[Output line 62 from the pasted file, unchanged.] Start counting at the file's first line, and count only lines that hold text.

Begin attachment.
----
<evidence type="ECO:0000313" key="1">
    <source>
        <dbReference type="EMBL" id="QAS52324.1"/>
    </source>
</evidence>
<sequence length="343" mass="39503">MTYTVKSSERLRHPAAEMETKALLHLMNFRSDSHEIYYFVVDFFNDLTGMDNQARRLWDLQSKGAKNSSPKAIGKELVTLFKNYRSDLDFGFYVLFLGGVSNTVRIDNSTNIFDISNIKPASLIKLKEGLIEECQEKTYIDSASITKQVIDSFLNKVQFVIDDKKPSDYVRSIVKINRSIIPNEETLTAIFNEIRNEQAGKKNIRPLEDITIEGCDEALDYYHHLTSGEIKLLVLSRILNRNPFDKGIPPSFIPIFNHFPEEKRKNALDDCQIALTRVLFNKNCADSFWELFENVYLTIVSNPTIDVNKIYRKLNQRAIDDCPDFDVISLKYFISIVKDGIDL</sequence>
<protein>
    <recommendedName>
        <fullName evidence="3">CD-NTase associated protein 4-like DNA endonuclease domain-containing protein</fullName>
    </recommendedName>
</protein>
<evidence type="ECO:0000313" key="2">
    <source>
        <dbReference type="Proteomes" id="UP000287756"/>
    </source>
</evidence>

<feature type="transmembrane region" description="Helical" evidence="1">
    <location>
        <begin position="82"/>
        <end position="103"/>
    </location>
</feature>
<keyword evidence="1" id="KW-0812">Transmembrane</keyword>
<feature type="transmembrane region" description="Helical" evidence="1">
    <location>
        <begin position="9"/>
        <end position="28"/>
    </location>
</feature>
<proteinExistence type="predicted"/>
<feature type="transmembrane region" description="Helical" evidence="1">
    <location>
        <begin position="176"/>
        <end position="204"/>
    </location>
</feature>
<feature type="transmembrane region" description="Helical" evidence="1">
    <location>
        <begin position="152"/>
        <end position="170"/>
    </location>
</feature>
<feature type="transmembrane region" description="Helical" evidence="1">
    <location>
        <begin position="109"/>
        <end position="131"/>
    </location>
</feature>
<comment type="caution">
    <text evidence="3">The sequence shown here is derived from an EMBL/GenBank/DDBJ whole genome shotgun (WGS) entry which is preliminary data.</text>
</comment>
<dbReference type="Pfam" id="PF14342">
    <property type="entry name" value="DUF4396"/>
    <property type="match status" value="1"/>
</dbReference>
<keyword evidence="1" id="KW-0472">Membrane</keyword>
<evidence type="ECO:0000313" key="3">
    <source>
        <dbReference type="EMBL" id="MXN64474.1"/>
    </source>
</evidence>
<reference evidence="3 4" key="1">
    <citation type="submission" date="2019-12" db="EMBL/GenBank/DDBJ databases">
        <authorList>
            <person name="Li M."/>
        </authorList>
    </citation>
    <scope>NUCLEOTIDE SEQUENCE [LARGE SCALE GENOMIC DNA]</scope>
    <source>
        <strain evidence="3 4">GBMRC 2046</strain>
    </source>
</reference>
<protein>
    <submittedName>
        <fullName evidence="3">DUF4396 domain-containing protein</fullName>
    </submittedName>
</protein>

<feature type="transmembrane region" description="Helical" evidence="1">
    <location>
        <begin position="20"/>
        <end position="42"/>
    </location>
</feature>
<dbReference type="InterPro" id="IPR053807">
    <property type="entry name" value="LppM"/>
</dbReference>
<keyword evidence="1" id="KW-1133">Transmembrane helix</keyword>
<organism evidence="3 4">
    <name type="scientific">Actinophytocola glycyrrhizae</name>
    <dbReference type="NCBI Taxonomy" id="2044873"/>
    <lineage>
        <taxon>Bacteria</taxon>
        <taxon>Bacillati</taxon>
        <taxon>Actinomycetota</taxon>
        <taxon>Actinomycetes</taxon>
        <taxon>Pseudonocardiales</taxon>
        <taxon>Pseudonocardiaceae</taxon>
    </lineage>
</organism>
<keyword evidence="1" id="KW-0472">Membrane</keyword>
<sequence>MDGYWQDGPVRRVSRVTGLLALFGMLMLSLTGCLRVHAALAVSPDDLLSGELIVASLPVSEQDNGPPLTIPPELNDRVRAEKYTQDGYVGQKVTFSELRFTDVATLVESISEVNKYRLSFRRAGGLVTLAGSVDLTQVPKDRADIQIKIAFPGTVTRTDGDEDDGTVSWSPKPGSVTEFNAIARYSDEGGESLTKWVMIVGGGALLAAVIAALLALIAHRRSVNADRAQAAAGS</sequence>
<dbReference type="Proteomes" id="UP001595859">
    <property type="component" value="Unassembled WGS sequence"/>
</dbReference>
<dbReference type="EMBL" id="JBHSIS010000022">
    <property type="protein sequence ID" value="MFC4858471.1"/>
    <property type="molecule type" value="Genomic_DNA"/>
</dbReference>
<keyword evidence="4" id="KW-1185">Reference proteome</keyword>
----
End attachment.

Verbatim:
<reference evidence="3 4" key="1">